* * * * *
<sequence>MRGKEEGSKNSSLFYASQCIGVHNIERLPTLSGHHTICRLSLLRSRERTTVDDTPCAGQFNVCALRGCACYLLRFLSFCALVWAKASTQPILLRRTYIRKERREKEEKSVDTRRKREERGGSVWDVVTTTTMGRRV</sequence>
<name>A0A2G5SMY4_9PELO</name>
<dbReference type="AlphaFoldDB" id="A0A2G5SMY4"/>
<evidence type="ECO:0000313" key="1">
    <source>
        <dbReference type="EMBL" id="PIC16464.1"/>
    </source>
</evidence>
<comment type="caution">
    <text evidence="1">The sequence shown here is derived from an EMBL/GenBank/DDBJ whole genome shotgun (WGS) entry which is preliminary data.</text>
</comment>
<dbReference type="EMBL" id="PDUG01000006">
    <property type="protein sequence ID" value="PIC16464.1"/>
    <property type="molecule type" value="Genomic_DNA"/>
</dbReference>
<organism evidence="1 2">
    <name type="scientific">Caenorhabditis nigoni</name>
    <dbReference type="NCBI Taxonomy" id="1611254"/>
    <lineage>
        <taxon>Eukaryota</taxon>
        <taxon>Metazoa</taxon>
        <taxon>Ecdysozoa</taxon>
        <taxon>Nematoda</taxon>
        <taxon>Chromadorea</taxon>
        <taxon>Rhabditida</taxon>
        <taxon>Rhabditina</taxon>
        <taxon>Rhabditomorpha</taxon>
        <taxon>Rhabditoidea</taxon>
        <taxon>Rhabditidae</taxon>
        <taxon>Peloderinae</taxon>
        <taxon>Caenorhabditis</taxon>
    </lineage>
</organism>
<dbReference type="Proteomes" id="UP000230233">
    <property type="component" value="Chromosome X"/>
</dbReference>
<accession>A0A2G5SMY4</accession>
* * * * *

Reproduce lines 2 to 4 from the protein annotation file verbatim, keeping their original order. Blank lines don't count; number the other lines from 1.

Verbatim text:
<name>A0A2G5SMY4_9PELO</name>
<dbReference type="AlphaFoldDB" id="A0A2G5SMY4"/>
<evidence type="ECO:0000313" key="1">